When it comes to interpreting the most significant messages in Bank of Canada interest-rate announcements, the bottom line, is, appropriately, found at the bottom.
The last paragraph of the statement that accompanies each rate decision is where the bank tells us where it stands on rate policy, indicates where it might go next, and covers the most important factors that might make, shake or break that position. Skilled observers scour this paragraph for subtle changes from previous statements – a new phrase here, a changed word there – for signals that the bank’s “policy stance” or “bias,” as it’s known, has begun to change.
Wednesday’s concluding paragraph underwent a major rewrite.
That’s not something the bank does lightly, often or by accident. In a decision in which the bank’s policy rate didn’t change at all, the recasting of this critical message suggests significant changes in the bank’s thinking. The Bank of Canada just signalled a turning point in rate policy.
It’s not a massive turn, granted. There’s nothing there that suggests rate cuts are on the horizon. But after a year and a half of increases, the bank made a point of changing its tune, even if it’s still playing some familiar notes.
Here’s how the bank concluded its previous statement, on Sept. 6:
“With recent evidence that excess demand in the economy is easing, and given the lagged effects of monetary policy, Governing Council decided to hold the policy interest rate at 5 per cent and continue to normalize the bank’s balance sheet. However, Governing Council remains concerned about the persistence of underlying inflationary pressures, and is prepared to increase the policy interest rate further if needed. Governing Council will continue to assess the dynamics of core inflation and the outlook for CPI inflation. In particular, we will be evaluating whether the evolution of excess demand, inflation expectations, wage growth and corporate pricing behaviour are consistent with achieving the 2-per-cent inflation target. The bank remains resolute in its commitment to restoring price stability for Canadians.”
Here is Wednesday’s rewrite:
“With clearer signs that monetary policy is moderating spending and relieving price pressures, Governing Council decided to hold the policy rate at 5 per cent and to continue to normalize the bank’s balance sheet. However, Governing Council is concerned that progress toward price stability is slow and inflationary risks have increased, and is prepared to raise the policy rate further if needed. Governing Council wants to see downward momentum in core inflation, and continues to be focused on the balance between demand and supply in the economy, inflation expectations, wage growth and corporate pricing behaviour. The bank remains resolute in its commitment to restoring price stability for Canadians.”
To the uninitiated, the changes may look trivial. I can assure you, they’re not.
The new emphasis signals that the bank is much more confident that its high interest rates are achieving their purpose. Its concerns have moved away from fears that its rate policy isn’t working – i.e. that inflation pressures haven’t been broken – and toward a worry that progress is too slow. Previously, the bank had pondered whether it would need still higher rates to sufficiently cool the economy, or whether it simply needed to wait longer. Now, it appears that “wait longer” is winning the day.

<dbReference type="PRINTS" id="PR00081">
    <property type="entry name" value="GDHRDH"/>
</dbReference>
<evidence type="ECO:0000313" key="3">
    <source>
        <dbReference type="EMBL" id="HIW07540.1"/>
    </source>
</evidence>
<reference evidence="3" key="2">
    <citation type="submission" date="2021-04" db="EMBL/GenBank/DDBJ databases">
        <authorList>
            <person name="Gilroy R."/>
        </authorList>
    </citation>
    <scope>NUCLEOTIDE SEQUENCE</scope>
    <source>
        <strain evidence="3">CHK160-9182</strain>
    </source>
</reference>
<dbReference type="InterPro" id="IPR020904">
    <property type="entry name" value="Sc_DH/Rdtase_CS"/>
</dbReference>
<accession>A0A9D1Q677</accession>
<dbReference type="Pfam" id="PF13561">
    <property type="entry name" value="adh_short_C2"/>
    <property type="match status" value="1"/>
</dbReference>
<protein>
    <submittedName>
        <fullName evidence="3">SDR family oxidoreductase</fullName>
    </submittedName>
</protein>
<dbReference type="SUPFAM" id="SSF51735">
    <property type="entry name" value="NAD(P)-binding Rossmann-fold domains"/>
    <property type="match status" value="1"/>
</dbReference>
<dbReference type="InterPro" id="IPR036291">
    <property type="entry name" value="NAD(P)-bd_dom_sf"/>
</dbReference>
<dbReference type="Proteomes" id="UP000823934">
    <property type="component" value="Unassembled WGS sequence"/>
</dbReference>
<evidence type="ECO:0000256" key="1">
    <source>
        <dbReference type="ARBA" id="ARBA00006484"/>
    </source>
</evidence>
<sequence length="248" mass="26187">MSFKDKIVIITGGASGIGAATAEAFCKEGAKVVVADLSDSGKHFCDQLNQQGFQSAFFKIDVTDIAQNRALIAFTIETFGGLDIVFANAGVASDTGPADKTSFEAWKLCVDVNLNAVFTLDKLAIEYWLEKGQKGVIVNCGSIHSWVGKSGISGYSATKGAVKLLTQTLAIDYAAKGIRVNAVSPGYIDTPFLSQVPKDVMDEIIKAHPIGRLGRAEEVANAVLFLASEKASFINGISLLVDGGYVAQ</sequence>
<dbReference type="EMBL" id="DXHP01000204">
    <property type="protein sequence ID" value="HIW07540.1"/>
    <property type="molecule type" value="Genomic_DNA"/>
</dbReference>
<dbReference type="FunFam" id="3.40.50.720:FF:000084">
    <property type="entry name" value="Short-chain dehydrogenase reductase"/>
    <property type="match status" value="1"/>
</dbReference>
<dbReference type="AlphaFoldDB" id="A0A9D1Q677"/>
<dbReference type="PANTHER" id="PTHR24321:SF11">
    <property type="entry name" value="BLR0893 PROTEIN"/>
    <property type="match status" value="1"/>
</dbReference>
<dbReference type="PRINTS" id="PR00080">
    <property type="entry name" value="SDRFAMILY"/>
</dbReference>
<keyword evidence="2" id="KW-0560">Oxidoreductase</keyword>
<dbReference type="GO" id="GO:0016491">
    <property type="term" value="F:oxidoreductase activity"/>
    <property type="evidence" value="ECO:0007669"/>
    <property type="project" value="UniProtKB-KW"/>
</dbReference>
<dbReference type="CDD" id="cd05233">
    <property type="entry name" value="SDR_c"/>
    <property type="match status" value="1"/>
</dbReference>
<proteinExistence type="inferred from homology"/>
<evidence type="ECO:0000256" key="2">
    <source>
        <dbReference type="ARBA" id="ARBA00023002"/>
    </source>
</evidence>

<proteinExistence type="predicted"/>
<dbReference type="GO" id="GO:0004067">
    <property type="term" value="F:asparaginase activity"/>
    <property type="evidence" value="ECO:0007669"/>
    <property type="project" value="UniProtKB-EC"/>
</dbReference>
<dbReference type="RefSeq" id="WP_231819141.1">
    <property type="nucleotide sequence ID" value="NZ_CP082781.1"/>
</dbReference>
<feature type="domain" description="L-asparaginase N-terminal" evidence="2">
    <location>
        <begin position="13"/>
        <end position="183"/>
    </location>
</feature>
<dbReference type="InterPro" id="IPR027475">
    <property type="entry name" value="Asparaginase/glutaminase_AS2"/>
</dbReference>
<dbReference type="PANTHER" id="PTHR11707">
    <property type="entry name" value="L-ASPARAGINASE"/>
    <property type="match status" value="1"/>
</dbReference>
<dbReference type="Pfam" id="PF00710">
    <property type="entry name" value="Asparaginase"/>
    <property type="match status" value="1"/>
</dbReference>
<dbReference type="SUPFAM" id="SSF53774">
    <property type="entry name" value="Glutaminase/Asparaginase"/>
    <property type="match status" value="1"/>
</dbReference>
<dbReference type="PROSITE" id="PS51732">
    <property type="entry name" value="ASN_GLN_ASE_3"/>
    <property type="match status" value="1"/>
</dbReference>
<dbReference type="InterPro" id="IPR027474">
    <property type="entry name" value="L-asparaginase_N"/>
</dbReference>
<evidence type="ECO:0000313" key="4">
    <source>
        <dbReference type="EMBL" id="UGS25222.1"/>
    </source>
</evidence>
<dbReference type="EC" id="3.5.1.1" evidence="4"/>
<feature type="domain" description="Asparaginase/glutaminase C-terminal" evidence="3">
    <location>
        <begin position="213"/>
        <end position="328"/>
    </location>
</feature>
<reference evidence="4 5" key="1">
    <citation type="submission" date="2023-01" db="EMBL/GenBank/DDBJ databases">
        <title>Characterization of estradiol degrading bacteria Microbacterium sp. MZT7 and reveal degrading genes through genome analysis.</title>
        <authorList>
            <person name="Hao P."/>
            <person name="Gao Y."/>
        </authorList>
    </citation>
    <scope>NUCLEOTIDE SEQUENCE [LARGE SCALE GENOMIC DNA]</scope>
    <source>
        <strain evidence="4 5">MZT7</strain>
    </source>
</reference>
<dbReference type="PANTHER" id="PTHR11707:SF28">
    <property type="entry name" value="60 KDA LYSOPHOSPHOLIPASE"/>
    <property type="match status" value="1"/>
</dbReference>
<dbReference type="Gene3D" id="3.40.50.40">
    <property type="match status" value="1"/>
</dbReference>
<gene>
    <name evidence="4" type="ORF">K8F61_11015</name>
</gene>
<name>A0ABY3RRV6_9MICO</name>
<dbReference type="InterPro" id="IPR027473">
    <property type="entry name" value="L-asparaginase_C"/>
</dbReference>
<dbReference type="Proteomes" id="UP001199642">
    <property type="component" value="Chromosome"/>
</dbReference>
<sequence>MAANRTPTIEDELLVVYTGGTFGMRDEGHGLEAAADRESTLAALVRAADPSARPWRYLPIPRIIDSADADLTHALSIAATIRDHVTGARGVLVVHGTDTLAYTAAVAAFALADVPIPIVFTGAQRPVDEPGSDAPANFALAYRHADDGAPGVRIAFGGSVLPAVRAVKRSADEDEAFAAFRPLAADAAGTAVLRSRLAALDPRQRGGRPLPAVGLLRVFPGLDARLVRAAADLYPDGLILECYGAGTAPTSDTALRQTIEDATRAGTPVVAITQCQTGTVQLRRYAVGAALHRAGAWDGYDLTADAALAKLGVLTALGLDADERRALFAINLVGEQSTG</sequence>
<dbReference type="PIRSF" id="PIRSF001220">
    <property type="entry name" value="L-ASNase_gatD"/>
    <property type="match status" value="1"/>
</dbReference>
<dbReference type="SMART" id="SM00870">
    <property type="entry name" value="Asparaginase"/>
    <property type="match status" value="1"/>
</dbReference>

In this scenario, further rate hikes are unlikely. They’re not off the table, as the bank makes clear. But they have become more remote.
What opened the door for this change was the economy’s surprising loss of momentum in the past few months. The Bank of Canada revised its growth outlook sharply downward from its previous forecast in July; it attributed the slowdown to its past interest-rate increases finally digging in and slamming the brakes on demand.
Crucially, the bank estimated that the output gap – the difference between overall demand and supply capacity – is now either closed, or very close to it. In fact, Tiff Macklem, the head of the bank, said in a news conference after the rate announcement that the economy might already be in “slight excess supply.” That’s huge: Excess demand has been the central worry throughout the bank’s campaign of rate hikes that began in March, 2022. This itself marks a crucial turning point in the bank’s inflation fight.
But there’s a notable asterisk that the bank has left in there: “Inflationary risks have increased.”
That’s a reference to the other key revision in the bank’s forecasts: It raised its inflation projections for this year and next. Inflation in the past few months has run hotter than the bank had expected back in July. The risk, when inflation is running somewhere between 3 per cent and 4 per cent – rather than between 2 per cent and 3 per cent, as the bank had hoped – is that any upside price shocks could send the inflation rate too far above the bank’s comfort zone for it to ignore, even if underlying inflation pressures are easing.
Until the inflation rate retreats to something below 3 per cent – probably not until the second half of next year, the bank now figures – that risk will remain, and the bank might have to keep another rate hike or two in its back pocket. Even if we’ve turned a corner, the bank can’t allow inflation to creep up on us again.